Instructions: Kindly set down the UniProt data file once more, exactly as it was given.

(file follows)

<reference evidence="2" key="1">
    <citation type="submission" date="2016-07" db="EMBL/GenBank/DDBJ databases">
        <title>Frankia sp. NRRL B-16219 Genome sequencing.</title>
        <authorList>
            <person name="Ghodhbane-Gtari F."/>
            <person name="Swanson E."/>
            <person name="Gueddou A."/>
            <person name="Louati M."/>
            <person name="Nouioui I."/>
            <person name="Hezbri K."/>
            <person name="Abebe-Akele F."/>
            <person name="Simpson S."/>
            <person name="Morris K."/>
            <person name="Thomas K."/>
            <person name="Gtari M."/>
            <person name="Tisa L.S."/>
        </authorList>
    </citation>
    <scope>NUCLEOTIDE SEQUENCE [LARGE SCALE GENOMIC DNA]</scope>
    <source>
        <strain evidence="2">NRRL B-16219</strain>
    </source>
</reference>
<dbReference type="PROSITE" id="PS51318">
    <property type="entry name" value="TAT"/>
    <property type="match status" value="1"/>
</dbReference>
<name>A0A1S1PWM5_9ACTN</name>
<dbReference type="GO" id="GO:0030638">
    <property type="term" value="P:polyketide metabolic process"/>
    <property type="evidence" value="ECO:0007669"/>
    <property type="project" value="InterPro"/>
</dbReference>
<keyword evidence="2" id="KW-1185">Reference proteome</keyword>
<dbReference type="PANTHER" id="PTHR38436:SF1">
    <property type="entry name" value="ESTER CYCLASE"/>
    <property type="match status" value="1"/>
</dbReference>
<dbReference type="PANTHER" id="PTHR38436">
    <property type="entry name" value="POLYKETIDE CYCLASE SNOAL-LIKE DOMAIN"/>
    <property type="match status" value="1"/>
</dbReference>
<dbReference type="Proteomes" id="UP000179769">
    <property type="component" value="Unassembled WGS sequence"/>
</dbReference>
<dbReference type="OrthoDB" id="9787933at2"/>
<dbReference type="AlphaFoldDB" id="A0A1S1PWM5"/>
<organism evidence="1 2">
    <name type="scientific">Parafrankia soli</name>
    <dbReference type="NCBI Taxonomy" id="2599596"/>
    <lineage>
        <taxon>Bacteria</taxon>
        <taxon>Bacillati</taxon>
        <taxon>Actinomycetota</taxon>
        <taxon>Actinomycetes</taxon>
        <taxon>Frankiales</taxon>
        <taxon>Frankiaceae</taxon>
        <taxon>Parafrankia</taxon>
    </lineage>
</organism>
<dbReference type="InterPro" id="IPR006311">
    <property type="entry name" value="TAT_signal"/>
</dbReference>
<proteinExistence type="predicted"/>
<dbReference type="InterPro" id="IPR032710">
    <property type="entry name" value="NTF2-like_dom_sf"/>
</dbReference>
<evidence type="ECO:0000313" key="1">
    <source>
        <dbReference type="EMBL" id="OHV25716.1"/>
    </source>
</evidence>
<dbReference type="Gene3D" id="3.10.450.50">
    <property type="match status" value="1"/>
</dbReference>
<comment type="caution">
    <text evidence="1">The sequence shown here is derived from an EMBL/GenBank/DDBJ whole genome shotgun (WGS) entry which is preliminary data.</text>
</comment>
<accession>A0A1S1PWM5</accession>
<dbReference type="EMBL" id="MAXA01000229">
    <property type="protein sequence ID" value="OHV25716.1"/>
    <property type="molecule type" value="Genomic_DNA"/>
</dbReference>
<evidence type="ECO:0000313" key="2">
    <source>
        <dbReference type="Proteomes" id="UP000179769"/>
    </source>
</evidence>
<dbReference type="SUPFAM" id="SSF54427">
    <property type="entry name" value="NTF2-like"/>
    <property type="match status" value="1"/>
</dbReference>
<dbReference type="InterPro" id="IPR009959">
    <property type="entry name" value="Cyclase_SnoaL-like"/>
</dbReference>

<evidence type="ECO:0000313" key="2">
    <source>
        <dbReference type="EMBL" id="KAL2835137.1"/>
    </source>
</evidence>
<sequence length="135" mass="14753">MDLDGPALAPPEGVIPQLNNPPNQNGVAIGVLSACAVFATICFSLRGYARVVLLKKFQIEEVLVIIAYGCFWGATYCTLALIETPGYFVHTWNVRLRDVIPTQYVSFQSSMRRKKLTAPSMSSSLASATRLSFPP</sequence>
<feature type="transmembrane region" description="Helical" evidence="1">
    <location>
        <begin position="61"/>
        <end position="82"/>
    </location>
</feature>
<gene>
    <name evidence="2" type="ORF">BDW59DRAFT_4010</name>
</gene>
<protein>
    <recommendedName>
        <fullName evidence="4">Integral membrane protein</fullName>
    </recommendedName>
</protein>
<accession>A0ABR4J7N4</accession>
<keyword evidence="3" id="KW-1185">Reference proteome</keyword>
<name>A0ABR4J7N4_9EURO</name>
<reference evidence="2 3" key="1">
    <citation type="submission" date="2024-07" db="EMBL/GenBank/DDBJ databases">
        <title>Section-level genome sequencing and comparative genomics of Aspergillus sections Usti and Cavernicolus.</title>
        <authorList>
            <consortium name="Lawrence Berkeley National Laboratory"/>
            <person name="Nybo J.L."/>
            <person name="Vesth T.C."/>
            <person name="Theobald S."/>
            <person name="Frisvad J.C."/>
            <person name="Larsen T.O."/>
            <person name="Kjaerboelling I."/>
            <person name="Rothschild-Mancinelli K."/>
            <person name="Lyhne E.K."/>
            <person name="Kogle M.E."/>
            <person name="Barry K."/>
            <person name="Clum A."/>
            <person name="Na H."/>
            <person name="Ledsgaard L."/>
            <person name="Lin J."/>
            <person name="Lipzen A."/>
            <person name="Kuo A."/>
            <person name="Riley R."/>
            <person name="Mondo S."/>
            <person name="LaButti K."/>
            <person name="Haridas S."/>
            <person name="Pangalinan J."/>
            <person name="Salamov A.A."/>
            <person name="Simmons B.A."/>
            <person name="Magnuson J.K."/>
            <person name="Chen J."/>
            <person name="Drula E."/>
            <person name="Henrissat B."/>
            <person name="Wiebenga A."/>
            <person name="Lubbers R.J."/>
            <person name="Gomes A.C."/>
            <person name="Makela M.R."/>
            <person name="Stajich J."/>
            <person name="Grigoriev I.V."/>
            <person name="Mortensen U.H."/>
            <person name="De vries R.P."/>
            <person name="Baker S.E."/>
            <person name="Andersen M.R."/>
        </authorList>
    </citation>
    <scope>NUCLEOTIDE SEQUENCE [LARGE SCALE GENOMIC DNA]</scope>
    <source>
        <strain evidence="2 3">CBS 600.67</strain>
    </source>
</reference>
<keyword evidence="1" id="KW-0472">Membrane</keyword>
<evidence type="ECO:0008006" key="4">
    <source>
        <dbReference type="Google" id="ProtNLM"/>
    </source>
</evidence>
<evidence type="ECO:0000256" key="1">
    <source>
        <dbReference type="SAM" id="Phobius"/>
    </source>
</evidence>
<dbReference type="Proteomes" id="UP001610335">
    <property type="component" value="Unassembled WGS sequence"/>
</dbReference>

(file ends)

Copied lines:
<reference evidence="2" key="1">
    <citation type="submission" date="2016-07" db="EMBL/GenBank/DDBJ databases">
        <title>Frankia sp. NRRL B-16219 Genome sequencing.</title>
        <authorList>
            <person name="Ghodhbane-Gtari F."/>
            <person name="Swanson E."/>
            <person name="Gueddou A."/>
            <person name="Louati M."/>
            <person name="Nouioui I."/>
            <person name="Hezbri K."/>
            <person name="Abebe-Akele F."/>
            <person name="Simpson S."/>
            <person name="Morris K."/>
            <person name="Thomas K."/>
            <person name="Gtari M."/>
            <person name="Tisa L.S."/>
        </authorList>
    </citation>
    <scope>NUCLEOTIDE SEQUENCE [LARGE SCALE GENOMIC DNA]</scope>
    <source>
        <strain evidence="2">NRRL B-16219</strain>
    </source>
</reference>
<dbReference type="PROSITE" id="PS51318">
    <property type="entry name" value="TAT"/>
    <property type="match status" value="1"/>
</dbReference>
<name>A0A1S1PWM5_9ACTN</name>
<dbReference type="GO" id="GO:0030638">
    <property type="term" value="P:polyketide metabolic process"/>
    <property type="evidence" value="ECO:0007669"/>
    <property type="project" value="InterPro"/>
</dbReference>
<keyword evidence="2" id="KW-1185">Reference proteome</keyword>
<dbReference type="PANTHER" id="PTHR38436:SF1">
    <property type="entry name" value="ESTER CYCLASE"/>
    <property type="match status" value="1"/>
</dbReference>
<dbReference type="PANTHER" id="PTHR38436">
    <property type="entry name" value="POLYKETIDE CYCLASE SNOAL-LIKE DOMAIN"/>
    <property type="match status" value="1"/>
</dbReference>
<dbReference type="Proteomes" id="UP000179769">
    <property type="component" value="Unassembled WGS sequence"/>
</dbReference>
<dbReference type="OrthoDB" id="9787933at2"/>
<dbReference type="AlphaFoldDB" id="A0A1S1PWM5"/>
<organism evidence="1 2">
    <name type="scientific">Parafrankia soli</name>
    <dbReference type="NCBI Taxonomy" id="2599596"/>
    <lineage>
        <taxon>Bacteria</taxon>
        <taxon>Bacillati</taxon>
        <taxon>Actinomycetota</taxon>
        <taxon>Actinomycetes</taxon>
        <taxon>Frankiales</taxon>
        <taxon>Frankiaceae</taxon>
        <taxon>Parafrankia</taxon>
    </lineage>
</organism>
<dbReference type="InterPro" id="IPR006311">
    <property type="entry name" value="TAT_signal"/>
</dbReference>
<proteinExistence type="predicted"/>
<dbReference type="InterPro" id="IPR032710">
    <property type="entry name" value="NTF2-like_dom_sf"/>
</dbReference>
<evidence type="ECO:0000313" key="1">
    <source>
        <dbReference type="EMBL" id="OHV25716.1"/>
    </source>
</evidence>
<dbReference type="Gene3D" id="3.10.450.50">
    <property type="match status" value="1"/>
</dbReference>
<comment type="caution">
    <text evidence="1">The sequence shown here is derived from an EMBL/GenBank/DDBJ whole genome shotgun (WGS) entry which is preliminary data.</text>
</comment>
<accession>A0A1S1PWM5</accession>
<dbReference type="EMBL" id="MAXA01000229">
    <property type="protein sequence ID" value="OHV25716.1"/>
    <property type="molecule type" value="Genomic_DNA"/>
</dbReference>
<evidence type="ECO:0000313" key="2">
    <source>
        <dbReference type="Proteomes" id="UP000179769"/>
    </source>
</evidence>
<dbReference type="SUPFAM" id="SSF54427">
    <property type="entry name" value="NTF2-like"/>
    <property type="match status" value="1"/>
</dbReference>
<dbReference type="InterPro" id="IPR009959">
    <property type="entry name" value="Cyclase_SnoaL-like"/>
</dbReference>

<evidence type="ECO:0000313" key="2">
    <source>
        <dbReference type="EMBL" id="KAL2835137.1"/>
    </source>
</evidence>
<sequence length="135" mass="14753">MDLDGPALAPPEGVIPQLNNPPNQNGVAIGVLSACAVFATICFSLRGYARVVLLKKFQIEEVLVIIAYGCFWGATYCTLALIETPGYFVHTWNVRLRDVIPTQYVSFQSSMRRKKLTAPSMSSSLASATRLSFPP</sequence>
<feature type="transmembrane region" description="Helical" evidence="1">
    <location>
        <begin position="61"/>
        <end position="82"/>
    </location>
</feature>
<gene>
    <name evidence="2" type="ORF">BDW59DRAFT_4010</name>
</gene>
<protein>
    <recommendedName>
        <fullName evidence="4">Integral membrane protein</fullName>
    </recommendedName>
</protein>
<accession>A0ABR4J7N4</accession>
<keyword evidence="3" id="KW-1185">Reference proteome</keyword>
<name>A0ABR4J7N4_9EURO</name>
<reference evidence="2 3" key="1">
    <citation type="submission" date="2024-07" db="EMBL/GenBank/DDBJ databases">
        <title>Section-level genome sequencing and comparative genomics of Aspergillus sections Usti and Cavernicolus.</title>
        <authorList>
            <consortium name="Lawrence Berkeley National Laboratory"/>
            <person name="Nybo J.L."/>
            <person name="Vesth T.C."/>
            <person name="Theobald S."/>
            <person name="Frisvad J.C."/>
            <person name="Larsen T.O."/>
            <person name="Kjaerboelling I."/>
            <person name="Rothschild-Mancinelli K."/>
            <person name="Lyhne E.K."/>
            <person name="Kogle M.E."/>
            <person name="Barry K."/>
            <person name="Clum A."/>
            <person name="Na H."/>
            <person name="Ledsgaard L."/>
            <person name="Lin J."/>
            <person name="Lipzen A."/>
            <person name="Kuo A."/>
            <person name="Riley R."/>
            <person name="Mondo S."/>
            <person name="LaButti K."/>
            <person name="Haridas S."/>
            <person name="Pangalinan J."/>
            <person name="Salamov A.A."/>
            <person name="Simmons B.A."/>
            <person name="Magnuson J.K."/>
            <person name="Chen J."/>
            <person name="Drula E."/>
            <person name="Henrissat B."/>
            <person name="Wiebenga A."/>
            <person name="Lubbers R.J."/>
            <person name="Gomes A.C."/>
            <person name="Makela M.R."/>
            <person name="Stajich J."/>
            <person name="Grigoriev I.V."/>
            <person name="Mortensen U.H."/>
            <person name="De vries R.P."/>
            <person name="Baker S.E."/>
            <person name="Andersen M.R."/>
        </authorList>
    </citation>
    <scope>NUCLEOTIDE SEQUENCE [LARGE SCALE GENOMIC DNA]</scope>
    <source>
        <strain evidence="2 3">CBS 600.67</strain>
    </source>
</reference>
<keyword evidence="1" id="KW-0472">Membrane</keyword>
<evidence type="ECO:0008006" key="4">
    <source>
        <dbReference type="Google" id="ProtNLM"/>
    </source>
</evidence>
<evidence type="ECO:0000256" key="1">
    <source>
        <dbReference type="SAM" id="Phobius"/>
    </source>
</evidence>
<dbReference type="Proteomes" id="UP001610335">
    <property type="component" value="Unassembled WGS sequence"/>
</dbReference>